The term biracial is extensive, and in most cases, it is socially constructed with its meaning changing with time and context. Although many people in the United States have had some type of ethnic, cultural, and racial mix up at some point in the history of their families, most of them are not aware of it. In the 1980s, most of the people understood the issue of race as a one-drop rule whereby the biracial individuals were identified using their minority heritage (Bratter, 2007). It was not until the late 1980s that researchers and individuals began to reconceptualize the idea of a race to include a category for those from the mixed-race (Bratter, 2007). Although the move was to provide for the accurate description of those from a mixed-race, by describing their racial characteristics, it led to the stigmatization of persons of biracial heritage who claimed the identity of a single race. It led to the need for researchers to identify the legitimacy of the ways through which bi-racial children identify themselves.
The understanding of biracial identity is based on self-reported information from parents and children. The term biracial hence refers to children who have a mixed-race heritage. Biracial children struggle more with their identity compared with their single-race counterparts as the wellbeing outcomes of biracial children are particularly bleak. The experiences of biracial children are disadvantaged as they lie in the margin of two cultures and have no connection to either (Graham, 2017). Researchers have also found that biracial children have a better social interaction with peers compared to single-race children, although the outcome of their psychological well being may be poor (Graham, 2017).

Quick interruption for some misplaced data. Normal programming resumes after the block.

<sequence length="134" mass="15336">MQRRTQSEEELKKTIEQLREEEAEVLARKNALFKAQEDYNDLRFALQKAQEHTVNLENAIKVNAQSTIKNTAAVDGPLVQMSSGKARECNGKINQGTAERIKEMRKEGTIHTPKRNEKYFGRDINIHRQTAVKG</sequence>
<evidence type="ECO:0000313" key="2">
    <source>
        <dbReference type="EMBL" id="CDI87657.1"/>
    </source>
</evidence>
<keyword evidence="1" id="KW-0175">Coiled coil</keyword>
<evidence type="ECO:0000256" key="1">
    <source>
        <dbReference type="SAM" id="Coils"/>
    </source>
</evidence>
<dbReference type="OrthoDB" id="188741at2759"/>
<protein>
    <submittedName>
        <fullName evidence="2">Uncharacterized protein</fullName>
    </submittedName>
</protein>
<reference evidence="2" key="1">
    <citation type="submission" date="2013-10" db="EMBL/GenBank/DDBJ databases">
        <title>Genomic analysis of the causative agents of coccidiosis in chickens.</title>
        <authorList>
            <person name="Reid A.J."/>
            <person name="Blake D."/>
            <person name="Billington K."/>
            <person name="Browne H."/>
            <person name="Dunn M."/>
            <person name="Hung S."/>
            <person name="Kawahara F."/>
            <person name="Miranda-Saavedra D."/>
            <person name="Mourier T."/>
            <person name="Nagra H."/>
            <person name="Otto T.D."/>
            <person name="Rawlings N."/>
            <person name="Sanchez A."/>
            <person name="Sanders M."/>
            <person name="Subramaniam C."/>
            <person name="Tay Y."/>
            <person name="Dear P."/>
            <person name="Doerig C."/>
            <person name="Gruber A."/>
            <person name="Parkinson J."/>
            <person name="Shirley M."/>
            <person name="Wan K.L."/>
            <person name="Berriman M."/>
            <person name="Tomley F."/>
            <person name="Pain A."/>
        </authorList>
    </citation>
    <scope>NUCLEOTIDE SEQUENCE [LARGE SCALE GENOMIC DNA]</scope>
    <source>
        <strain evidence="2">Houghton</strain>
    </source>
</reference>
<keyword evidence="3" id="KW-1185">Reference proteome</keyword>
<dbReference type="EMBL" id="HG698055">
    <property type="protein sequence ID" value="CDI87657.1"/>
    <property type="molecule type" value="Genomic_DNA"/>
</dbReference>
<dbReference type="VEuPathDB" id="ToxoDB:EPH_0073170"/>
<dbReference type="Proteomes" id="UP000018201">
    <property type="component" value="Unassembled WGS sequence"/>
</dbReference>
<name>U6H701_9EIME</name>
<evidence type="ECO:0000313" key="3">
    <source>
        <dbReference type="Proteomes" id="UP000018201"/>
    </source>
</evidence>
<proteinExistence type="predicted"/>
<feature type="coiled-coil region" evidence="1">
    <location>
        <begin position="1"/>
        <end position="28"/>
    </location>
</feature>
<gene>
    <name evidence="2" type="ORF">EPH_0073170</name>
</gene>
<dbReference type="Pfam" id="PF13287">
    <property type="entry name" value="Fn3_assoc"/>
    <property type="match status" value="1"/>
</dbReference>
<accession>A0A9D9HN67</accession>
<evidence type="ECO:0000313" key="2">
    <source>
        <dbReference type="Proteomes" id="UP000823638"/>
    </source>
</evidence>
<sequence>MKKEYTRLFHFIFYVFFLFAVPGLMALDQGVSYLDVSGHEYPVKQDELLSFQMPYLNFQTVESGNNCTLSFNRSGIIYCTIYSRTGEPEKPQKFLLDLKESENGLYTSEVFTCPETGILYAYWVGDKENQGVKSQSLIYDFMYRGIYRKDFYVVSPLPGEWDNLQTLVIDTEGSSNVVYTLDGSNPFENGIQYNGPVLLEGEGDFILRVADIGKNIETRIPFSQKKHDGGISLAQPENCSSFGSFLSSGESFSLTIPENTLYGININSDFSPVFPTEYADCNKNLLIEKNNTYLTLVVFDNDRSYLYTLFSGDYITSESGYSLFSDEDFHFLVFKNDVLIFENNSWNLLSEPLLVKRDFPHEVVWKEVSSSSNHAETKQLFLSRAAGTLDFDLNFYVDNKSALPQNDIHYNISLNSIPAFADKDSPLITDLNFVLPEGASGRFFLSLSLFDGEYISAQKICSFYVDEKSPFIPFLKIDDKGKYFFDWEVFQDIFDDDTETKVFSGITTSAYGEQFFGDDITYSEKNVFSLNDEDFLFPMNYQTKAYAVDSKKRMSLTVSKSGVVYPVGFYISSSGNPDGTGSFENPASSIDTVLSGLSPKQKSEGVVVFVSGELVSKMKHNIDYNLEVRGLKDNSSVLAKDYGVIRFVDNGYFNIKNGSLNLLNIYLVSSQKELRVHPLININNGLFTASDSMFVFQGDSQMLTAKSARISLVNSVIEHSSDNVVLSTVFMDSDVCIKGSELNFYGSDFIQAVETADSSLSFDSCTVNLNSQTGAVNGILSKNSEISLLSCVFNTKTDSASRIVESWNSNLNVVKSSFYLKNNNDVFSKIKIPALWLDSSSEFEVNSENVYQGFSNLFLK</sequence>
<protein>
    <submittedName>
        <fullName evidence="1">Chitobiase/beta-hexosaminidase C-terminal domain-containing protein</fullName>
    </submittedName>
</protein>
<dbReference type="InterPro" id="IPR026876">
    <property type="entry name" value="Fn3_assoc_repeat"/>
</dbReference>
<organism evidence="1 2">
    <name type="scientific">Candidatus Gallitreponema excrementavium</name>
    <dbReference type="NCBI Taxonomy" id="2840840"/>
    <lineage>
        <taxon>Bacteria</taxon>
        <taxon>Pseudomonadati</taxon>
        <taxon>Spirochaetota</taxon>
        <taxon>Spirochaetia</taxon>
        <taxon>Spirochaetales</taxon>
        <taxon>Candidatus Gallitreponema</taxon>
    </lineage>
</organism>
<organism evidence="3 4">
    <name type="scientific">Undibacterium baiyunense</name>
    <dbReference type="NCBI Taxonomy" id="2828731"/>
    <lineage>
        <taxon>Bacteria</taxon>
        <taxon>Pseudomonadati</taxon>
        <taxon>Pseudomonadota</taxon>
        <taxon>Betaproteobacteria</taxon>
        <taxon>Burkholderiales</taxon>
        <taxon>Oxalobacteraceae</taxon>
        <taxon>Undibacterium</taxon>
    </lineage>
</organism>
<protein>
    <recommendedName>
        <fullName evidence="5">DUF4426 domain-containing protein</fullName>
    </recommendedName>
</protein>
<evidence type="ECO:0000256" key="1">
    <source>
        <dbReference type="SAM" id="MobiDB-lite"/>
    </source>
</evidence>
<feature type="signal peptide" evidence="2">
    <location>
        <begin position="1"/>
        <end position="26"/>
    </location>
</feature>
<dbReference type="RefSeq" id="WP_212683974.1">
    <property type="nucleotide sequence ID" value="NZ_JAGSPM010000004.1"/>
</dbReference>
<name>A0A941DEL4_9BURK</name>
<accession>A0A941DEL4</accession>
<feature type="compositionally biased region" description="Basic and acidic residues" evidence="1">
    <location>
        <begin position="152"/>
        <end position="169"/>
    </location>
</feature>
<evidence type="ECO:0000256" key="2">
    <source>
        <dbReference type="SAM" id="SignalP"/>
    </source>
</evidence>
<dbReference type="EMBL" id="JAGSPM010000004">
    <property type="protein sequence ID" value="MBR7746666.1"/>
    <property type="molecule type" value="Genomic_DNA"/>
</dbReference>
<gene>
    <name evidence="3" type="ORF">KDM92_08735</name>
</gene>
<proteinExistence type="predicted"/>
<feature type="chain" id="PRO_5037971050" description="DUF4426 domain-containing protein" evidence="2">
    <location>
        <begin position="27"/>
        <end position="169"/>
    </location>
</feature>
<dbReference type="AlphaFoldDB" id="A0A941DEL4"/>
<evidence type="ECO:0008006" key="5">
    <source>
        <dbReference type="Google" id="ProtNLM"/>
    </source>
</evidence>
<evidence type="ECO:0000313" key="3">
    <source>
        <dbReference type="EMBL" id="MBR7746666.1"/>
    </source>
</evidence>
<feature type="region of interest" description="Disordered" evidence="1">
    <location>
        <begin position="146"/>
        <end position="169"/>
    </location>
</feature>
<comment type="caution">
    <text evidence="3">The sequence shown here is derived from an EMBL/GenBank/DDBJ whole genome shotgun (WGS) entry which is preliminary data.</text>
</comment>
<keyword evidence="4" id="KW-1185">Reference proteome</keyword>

Biracial children report a similar number of friends with which they can discuss various issues with as do the singe race children. However, the quality of the friendships is lower compared to those of single-race counterparts. For risk-taking behaviors and general health, biracial children fare worse compared to their colleagues. For example, biracial children are at high risk compared to children who identify with a single race in terms of drinking, smoking, school experience, and general health (Lewis, & Demie, 2019). The example indicates that biracial children are generally disadvantaged.
The issue of being naturally disadvantaged for biracial children does not occur in all cases. There is no significant difference in the wellbeing outcome of biracial children compared to their single-race counterparts in terms of social and emotional wellbeing. However, there is a race-specific disadvantage. There are several reasons explaining why biracial children are likely to struggle with their identity compared to their single-race counterparts in terms of their wellbeing outcomes. For example, systematic differences occur across race categories in economic characteristics and social background. There are high chances of union dissolution for children born by an interracial couple compared to those in racially homogenous union (Smith, 2019). Also, parents in mixed-race families are likely to have high education levels compared to their monoracial white counterparts but with a lower income. However, the revenue of biracial families is higher than that of monoracial minorities in the USA, such as Asians and African Americans.